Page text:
On Nutrition: Dietary Guidelines

Happy Monday! If you haven’t read my On Nutrition column in yesterday’s Seattle Times, “New science on cholesterol, eggs and vegetarian diets,” check it out.
I wrote this column essentially because a few fellow registered dietitians begged me to, in light of some of the bad reporting that followed the release of the 2015 scientific report from the Dietary Guidelines Advisory Committee. 
One of the most often cited offenders was Nina Teicholz in her op-ed, “The Government’s Bad Diet Advice,” for The New York Times. She’s been a NYT darling since publishing her book The Big Fat Surprise. I highly recommend reading the brilliant, meticulous rebuttal to her book’s cherry-picked data by my friend and former co-podcaster, Seth Yoder (Part 1 and Part 2).
If you believe Teicholz’s op-ed, the government told us to eat sugar and refined carbohydrates instead of saturated fat. Not true. Even if (when) the government doesn’t heed the science-based recommendations of the DGAC due to political and food industry pressures, the government never told the public to eat more sugar and refined carbohydrates (and scientists certainly didn’t). That was the work of the food industry. 
We heard “eat less fat.” The food industry delivered foods that said “low-fat” and “fat-free.” It never occurred to us to check if these foods were full of sugar and white flour…and in most cases it didn’t occur to use that this was something we should be concerned about. What we should have been eating was more vegetables, fruits, whole grains and healthier fats (preferably whole, intact fats like nuts, seeds, olives and avocados).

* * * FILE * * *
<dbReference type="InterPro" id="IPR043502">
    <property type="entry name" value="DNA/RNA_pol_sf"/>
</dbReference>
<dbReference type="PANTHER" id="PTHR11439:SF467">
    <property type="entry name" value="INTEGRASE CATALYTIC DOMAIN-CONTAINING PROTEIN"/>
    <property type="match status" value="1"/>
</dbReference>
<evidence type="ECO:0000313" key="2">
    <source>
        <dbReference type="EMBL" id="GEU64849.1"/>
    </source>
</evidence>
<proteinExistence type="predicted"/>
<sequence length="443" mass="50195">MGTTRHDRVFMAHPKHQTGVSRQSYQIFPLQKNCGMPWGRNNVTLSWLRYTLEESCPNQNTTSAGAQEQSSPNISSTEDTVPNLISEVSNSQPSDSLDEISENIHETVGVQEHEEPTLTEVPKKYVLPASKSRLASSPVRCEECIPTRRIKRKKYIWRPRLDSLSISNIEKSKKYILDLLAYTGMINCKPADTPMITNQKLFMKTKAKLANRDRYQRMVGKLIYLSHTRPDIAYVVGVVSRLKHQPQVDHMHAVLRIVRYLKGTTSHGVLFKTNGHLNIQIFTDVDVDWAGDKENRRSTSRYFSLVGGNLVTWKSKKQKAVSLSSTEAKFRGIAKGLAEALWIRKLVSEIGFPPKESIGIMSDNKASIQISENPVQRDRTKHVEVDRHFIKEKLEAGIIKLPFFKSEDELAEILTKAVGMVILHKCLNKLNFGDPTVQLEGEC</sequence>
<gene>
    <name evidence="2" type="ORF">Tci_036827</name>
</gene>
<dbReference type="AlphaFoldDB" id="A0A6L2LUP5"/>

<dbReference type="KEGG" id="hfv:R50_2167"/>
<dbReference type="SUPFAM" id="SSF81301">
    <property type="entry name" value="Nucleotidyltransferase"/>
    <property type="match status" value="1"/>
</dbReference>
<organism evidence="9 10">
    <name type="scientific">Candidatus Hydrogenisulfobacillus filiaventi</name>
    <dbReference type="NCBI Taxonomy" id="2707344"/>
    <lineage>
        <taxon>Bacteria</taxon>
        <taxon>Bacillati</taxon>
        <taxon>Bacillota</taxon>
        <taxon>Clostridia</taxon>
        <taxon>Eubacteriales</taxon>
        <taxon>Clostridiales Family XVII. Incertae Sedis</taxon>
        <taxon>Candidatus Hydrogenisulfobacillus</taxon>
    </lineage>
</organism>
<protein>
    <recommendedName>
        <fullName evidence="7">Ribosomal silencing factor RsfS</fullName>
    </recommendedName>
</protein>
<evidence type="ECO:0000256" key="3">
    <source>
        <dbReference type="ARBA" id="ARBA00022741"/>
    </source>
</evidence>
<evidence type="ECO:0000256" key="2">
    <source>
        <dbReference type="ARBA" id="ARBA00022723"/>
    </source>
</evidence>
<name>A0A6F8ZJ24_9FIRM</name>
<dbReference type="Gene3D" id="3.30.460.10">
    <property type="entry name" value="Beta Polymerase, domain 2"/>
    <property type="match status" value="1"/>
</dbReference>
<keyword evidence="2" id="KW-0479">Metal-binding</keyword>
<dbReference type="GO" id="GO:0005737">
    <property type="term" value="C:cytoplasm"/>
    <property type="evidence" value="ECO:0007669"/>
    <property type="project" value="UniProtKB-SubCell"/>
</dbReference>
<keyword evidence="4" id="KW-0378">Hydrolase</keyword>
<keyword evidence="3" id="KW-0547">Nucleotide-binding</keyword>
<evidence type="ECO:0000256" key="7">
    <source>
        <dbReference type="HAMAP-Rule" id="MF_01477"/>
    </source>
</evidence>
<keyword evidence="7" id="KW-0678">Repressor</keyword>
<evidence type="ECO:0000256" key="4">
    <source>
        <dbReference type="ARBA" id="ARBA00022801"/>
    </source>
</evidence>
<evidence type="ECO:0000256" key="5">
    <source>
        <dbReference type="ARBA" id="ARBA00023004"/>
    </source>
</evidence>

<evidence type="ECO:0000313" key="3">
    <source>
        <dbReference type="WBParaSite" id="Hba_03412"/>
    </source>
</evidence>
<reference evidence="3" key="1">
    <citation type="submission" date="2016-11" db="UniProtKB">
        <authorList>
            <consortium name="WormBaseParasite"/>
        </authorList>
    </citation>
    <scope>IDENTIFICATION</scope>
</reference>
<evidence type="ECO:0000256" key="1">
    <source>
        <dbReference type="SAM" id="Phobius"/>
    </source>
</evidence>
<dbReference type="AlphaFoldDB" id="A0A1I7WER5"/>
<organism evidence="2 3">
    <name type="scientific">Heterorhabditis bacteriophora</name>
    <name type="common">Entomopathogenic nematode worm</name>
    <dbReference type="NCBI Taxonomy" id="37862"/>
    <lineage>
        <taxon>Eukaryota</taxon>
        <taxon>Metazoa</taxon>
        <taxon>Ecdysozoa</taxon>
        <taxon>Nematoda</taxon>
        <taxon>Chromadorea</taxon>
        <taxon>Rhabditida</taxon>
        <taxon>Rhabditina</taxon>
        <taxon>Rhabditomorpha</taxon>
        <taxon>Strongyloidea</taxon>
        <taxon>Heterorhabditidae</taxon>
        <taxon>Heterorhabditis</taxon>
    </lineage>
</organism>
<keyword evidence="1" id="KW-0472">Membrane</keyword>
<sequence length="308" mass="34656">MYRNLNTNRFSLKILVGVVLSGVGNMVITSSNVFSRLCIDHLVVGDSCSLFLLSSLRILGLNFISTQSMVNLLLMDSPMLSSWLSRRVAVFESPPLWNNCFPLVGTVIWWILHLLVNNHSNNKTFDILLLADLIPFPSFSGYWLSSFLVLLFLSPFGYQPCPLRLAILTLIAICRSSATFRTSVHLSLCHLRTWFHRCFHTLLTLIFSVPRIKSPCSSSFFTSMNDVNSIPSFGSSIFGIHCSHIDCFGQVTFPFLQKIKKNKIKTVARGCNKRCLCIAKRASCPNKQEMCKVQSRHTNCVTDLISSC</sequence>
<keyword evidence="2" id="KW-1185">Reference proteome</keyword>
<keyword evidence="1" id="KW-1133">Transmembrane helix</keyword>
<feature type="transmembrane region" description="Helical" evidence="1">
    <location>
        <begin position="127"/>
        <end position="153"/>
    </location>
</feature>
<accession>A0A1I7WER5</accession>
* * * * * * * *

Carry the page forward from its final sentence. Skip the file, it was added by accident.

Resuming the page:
Now, I don’t think that saturated fat is the dietary devil that it’s long been made out to be (I do buy a quarter of a locally raised, grass-feed steer every year, after all), but I don’t think that drinking butter in our coffee is the way to go either, based on what the science says about the pro-inflammatory effects of excess saturated fat. As past columns testify, I am in favor of getting enough protein (from quality sources, ideally) but also eating tons of plant foods. Vegetables, fruits and other plant foods are the common denominator of any healthy diet and, as I said in the column, we are not eating enough of them.
I also wanted to provide a few links to back up the mention at the end of my column about Agriculture Secretary Tom Vilsack calling the DGAC a bunch of 3 year olds when he spoke at the Commodity Classic. I like how he asserted that he would stick to nutrition and diet when writing the guidelines. That’s right, because a lawyer should be dismissing the carefully researched recommendations of a bunch of people who have advanced degrees in nutrition, food science, medicine, public health and agriculture.

The DGAC report is very, very long and I only had space in my column to focus on a few small aspects of it. This Food Politics post from Marion Nestle gives an nice overview of areas I wasn’t able to touch on.